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'Finally': relief and optimism in Kyiv after US approves new aid

By AFP

April 21, 2024 07:01 PM


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Despite gloomy weather, Ukrainians in the capital Kyiv were cheerful and cautiously optimistic on Sunday after their biggest ally Washington approved $61 billion in new war-time aid.

The package, which the US House of Representatives passed Saturday after months of infighting, comes as Ukrainian forces face a critical shortage of munitions on the battlefield and air defences to protect civilians.

"It's finally happened," 50-year-old nurse Oksana told AFP.

"We're really looking forward to it. It will help a lot," she added. "The most important thing is to have something to defend ourselves with. Both civilians and our guys."

Washington is Kyiv's leading financial and military backer, delivering much of the hardware it uses on the battlefield.

The bill passed Saturday would provide Ukraine with nearly $14 billion to train, equip, and finance the needs of its army.

But Kyiv would also receive $10 billion in "forgivable loans" for vital economic and budgetary support, including for badly damaged energy and infrastructure sectors.

"People and architecture are suffering," said 19-year-old barber Dmytro.

But despite the delay, he was optimistic.

"Of course, it's not too late," he said.

"With the number of weapons we've been given", he added, "We won't give up any more territory and will not go back."

 'It will save our lives' 

 After the vote passed, analysts warned it would take time for Ukraine to feel the benefit.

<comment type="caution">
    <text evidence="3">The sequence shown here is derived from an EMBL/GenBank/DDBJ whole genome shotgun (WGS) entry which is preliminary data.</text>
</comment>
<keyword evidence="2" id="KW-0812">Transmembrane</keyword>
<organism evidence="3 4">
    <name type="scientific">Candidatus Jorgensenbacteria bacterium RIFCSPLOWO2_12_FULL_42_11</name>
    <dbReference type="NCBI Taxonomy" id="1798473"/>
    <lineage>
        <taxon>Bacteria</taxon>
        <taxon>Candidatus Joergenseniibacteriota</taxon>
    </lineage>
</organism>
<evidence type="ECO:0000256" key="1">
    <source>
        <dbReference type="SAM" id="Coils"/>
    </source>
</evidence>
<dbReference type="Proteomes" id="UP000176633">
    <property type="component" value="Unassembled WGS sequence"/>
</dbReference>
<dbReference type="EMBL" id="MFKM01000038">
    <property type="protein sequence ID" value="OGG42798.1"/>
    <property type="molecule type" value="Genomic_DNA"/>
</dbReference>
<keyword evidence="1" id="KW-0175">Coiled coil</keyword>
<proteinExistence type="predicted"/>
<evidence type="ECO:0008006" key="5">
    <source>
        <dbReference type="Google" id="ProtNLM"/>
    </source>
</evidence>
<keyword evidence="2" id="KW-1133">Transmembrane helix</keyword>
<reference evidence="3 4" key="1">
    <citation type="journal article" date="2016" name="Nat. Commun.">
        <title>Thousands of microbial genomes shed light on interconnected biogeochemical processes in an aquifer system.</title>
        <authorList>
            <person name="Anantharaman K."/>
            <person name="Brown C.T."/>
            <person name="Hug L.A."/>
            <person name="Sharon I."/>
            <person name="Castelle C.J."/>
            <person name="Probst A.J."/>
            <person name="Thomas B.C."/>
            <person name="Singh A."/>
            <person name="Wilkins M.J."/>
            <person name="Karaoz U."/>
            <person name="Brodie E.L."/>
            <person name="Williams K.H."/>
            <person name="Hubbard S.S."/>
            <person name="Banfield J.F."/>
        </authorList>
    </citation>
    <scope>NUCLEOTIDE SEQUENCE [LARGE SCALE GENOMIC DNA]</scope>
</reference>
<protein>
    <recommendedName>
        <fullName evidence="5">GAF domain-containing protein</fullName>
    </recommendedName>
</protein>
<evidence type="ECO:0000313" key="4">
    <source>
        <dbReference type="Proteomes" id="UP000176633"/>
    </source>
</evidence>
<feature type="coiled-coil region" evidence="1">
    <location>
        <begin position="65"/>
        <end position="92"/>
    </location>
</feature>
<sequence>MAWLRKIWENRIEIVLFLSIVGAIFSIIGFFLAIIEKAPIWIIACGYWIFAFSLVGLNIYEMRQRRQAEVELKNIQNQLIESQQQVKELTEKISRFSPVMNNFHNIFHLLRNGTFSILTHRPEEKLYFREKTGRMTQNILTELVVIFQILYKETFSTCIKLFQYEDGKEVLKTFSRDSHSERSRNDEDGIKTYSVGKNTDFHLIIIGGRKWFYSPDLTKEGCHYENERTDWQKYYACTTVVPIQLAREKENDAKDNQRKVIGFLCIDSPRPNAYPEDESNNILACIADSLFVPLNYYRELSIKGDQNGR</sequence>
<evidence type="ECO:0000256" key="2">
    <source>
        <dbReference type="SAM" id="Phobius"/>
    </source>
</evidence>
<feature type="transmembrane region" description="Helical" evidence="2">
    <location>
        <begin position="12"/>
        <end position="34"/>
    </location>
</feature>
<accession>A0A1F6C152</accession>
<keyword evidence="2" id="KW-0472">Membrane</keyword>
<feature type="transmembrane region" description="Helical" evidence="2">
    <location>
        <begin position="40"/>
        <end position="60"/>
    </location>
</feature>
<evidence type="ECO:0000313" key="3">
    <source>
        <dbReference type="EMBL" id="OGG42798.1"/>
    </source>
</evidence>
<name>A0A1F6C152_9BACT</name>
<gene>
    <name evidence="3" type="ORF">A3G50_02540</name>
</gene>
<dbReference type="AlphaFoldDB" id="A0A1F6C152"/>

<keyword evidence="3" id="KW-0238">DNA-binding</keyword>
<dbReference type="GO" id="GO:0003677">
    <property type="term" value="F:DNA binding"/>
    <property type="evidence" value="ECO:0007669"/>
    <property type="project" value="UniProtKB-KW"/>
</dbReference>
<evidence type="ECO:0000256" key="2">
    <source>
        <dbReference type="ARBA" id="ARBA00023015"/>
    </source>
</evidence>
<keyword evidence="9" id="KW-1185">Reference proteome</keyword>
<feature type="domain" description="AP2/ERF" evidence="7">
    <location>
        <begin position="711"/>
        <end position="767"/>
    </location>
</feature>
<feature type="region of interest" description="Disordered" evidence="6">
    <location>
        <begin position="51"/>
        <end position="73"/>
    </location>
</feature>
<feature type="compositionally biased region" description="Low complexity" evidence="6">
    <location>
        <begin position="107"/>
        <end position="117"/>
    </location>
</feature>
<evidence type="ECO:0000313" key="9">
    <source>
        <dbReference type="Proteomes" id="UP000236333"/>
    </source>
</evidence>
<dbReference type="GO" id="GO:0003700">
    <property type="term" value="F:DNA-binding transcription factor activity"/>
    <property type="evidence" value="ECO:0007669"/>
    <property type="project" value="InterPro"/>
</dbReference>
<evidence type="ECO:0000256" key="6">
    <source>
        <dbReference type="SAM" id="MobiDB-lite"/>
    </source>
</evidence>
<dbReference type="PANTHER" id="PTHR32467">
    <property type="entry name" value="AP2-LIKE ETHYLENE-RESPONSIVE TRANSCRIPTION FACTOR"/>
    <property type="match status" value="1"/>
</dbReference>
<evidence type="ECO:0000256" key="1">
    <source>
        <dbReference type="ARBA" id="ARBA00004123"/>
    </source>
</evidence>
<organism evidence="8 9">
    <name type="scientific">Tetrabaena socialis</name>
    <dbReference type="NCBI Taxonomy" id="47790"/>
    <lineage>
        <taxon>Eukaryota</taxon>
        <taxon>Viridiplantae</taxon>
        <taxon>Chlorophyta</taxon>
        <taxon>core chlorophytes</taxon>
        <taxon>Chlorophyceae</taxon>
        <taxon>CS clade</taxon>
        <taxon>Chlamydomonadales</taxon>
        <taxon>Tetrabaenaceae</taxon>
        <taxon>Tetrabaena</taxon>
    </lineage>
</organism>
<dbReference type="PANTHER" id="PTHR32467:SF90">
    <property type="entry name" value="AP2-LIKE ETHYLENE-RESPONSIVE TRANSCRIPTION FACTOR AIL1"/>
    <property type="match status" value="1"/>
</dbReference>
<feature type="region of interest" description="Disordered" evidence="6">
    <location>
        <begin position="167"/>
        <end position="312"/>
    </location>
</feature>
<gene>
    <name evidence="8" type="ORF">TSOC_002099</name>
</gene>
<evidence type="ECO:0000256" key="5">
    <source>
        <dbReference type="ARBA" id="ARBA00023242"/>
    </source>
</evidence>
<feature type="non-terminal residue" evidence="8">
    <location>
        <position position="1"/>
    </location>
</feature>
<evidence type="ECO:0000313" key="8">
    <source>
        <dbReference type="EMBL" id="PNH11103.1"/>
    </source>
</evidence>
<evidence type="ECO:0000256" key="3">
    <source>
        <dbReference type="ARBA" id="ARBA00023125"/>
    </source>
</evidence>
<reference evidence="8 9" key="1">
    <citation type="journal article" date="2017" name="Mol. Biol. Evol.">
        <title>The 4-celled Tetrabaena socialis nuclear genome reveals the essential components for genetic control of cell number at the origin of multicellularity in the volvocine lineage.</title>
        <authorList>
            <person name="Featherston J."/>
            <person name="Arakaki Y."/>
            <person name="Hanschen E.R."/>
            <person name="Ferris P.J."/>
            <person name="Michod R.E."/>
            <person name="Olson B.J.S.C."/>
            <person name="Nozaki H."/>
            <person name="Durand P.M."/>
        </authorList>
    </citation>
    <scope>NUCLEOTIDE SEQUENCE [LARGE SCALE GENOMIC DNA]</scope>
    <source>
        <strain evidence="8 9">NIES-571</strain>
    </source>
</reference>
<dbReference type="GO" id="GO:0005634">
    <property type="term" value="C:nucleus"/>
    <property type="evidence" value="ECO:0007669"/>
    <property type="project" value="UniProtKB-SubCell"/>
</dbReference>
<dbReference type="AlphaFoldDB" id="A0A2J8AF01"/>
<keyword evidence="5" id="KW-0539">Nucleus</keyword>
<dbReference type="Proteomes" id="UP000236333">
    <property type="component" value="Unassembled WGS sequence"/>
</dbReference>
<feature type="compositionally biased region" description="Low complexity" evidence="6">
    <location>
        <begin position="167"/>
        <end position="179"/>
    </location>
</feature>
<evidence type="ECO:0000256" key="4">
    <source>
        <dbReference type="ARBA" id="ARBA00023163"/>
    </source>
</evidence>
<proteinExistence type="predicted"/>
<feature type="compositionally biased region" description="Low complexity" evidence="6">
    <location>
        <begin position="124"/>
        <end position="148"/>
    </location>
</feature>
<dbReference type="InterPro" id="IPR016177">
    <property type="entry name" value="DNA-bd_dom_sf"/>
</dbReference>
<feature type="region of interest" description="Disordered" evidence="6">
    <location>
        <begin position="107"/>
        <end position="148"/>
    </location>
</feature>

The bill still needs to pass the Senate and be signed off by US President Joe Biden, and only then can the lengthy process of transporting aid to the war-torn country begin.

This "will likely mean that new US assistance will not begin to affect the situation on the front line for several weeks," the Institute for the Study of War said in its daily assessment Saturday.

Highlighting the pressure facing Kyiv's outgunned army, Russia said Sunday it had captured another village near the key battleground town of Chasiv Yar, where it has been concentrating its offensive.

"Help should be provided to Ukraine immediately. Because the guys are suffering at the front line," 61-year-old railway worker Stepan told AFP in Kyiv.

Moscow has made a string of gains on the front in recent months, pressing its advantage as Ukraine lacks the artillery needed to push back invading Russian troops.

"Shells are needed at the front line," Stepan said. "We've been waiting for this for long, bloody years."

But he added: "The guys are pleased about it -- those who are fighting."

Kyiv has also urgently asked for air defences, which President Volodymyr Zelensky has said are desperately needed as Moscow ramps up air strikes.

But for now, most were relieved the aid was on its way.

"It will save our lives," Oksana said.


AFP


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